I really enjoyed this book, so I'm looking forward to reading more of Pym's novels.  However,  her heroine, Wilmet, isn't nearly as likeable as Jane Austen's heroines, and she might really anno…

The Art of Betrayal by Gordon Corera

I am still reading and enjoying this book about the secret history of MI6. I like spy novels, so I am pleased to find that the real world of spying is just as exciting as the fictional one. It's full of exciting escapes, safe houses, and strange and innovative ideas.

The terrible story of the long cover-up of Kim Philby and the betrayal of the agents sent into Albania was especially fascinating.

Dickens in Love

I haven't finished this yet, but I am enjoying it.  This beautifully written book brings the great writer and his loves to life. It also shows how his loves affected his writing.

There is the beautiful Maria who flirted with Dickens and finally rejected him. She became the silly, flirtatious Dora of David copper field in her shining blue dress. He had a more spiritual relationship with his sister-in-law, who influenced characters such as the meek heroine of Bleak House. I have just got up to Dickens's relationship with his actress mistress, which should be interesting.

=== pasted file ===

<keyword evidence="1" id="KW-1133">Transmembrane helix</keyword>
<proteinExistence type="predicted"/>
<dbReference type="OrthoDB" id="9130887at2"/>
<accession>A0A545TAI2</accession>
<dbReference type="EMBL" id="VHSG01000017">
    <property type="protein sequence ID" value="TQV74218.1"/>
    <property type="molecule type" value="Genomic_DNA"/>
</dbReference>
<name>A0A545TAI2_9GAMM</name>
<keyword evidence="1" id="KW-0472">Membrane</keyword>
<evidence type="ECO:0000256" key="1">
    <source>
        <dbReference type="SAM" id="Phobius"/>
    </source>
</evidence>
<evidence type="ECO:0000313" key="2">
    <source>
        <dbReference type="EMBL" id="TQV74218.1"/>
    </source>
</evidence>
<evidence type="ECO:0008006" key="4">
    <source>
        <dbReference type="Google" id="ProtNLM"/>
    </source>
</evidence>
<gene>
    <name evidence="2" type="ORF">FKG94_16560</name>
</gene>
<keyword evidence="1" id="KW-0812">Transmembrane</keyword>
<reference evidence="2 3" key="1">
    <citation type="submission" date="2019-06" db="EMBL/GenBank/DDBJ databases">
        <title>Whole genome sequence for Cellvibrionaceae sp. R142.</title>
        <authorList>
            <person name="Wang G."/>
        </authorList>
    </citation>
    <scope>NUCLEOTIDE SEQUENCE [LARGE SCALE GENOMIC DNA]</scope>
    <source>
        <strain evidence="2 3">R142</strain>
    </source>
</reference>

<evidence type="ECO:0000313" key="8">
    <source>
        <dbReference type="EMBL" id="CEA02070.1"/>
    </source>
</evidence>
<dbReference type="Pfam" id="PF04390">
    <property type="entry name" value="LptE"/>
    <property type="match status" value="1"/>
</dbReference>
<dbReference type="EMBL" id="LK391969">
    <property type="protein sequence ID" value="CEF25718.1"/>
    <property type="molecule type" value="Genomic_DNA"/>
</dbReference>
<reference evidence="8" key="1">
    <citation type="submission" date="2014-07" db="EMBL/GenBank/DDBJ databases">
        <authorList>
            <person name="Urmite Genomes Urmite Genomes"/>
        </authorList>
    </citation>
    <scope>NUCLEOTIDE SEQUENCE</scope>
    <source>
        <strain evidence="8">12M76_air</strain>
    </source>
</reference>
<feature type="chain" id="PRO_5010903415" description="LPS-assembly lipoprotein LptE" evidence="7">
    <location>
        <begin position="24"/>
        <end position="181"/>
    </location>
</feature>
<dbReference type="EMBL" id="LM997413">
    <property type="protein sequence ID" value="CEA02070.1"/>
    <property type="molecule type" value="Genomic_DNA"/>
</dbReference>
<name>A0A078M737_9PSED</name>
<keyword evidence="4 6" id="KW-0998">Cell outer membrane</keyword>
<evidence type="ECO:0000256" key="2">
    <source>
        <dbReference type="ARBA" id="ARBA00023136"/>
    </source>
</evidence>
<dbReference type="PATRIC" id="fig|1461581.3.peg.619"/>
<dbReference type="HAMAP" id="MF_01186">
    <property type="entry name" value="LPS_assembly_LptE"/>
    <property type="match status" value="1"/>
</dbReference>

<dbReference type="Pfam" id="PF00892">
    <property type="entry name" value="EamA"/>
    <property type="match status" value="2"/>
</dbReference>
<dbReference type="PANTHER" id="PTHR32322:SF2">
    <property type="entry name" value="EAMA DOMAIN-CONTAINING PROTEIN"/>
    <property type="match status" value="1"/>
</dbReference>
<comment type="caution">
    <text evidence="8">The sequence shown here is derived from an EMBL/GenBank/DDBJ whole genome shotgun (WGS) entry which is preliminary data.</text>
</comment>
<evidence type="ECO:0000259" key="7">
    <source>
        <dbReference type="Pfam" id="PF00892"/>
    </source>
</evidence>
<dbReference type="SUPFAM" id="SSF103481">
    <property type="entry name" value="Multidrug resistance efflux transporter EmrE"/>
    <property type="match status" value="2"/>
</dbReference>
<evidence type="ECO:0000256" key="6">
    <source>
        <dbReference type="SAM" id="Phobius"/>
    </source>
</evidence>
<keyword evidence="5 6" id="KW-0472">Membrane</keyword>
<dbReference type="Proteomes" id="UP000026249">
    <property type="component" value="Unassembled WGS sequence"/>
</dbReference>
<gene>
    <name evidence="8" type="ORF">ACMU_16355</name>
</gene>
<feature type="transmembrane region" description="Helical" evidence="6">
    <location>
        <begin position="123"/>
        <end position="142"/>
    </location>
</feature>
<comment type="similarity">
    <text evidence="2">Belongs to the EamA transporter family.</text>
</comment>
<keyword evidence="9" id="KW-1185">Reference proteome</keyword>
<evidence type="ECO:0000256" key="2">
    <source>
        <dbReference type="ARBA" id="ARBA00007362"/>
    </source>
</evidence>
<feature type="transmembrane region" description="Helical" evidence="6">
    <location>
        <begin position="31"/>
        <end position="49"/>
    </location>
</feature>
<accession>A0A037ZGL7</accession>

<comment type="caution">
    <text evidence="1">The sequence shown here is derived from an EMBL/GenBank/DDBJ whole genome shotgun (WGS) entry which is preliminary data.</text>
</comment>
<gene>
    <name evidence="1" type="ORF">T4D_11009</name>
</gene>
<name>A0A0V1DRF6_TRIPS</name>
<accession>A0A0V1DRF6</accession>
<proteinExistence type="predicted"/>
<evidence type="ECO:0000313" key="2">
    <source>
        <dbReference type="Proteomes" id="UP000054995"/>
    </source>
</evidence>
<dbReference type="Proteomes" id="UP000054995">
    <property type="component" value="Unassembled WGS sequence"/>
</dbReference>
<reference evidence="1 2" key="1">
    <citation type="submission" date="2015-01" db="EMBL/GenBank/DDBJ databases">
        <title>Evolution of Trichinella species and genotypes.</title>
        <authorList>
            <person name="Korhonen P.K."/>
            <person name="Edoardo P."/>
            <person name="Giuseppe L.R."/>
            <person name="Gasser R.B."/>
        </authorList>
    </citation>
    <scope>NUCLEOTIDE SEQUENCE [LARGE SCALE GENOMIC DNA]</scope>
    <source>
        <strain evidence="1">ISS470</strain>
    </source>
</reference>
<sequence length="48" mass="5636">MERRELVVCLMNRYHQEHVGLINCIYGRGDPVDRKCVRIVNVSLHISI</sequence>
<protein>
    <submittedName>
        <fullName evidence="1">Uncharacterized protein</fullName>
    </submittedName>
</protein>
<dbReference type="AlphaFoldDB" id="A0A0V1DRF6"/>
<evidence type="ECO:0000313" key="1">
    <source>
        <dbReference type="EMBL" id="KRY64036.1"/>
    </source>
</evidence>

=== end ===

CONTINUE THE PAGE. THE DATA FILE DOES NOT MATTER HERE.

This is wonderful reading for anyone interested in Dickens.

Dinner with Churchill

There are a plethora of books about Churchill. Does Dinner with Churchill by Cita Stelzer add anything important?

The answer is emphatically 'Yes'.  This is an excellent study of how the great man used dinner parties to persuade, impress and pick the brains of diplomats and politicians. The book is especially interesting about Churchill's war conferences with Stalin and Roosevelt.

Don't read Dinner with Churchill when you are hungry, however! The descriptions of Pol Rogers champagne, caviar, fillets of sole and succulent roasts might make you too envious

New Book about King Arthur. King Arthur's Battle for Britain by Eric Walmsley

In King Arthur's Battle for Britain, Eric Walmsley deftly imagines King Arthur's famous twelve battles, using sources such as Gildas and Nennius.  He makes the courageous war leader come to life.  Detailed descriptions of Arthur's probable war strategies and t he feasts and ceremonies of his times ensure that this is vivid reading.  However, I did feel that the romance and the dialogue were a bit flowery.

This is an interesting book for anyone who loves British history.. It is probably advisable to read it with a map.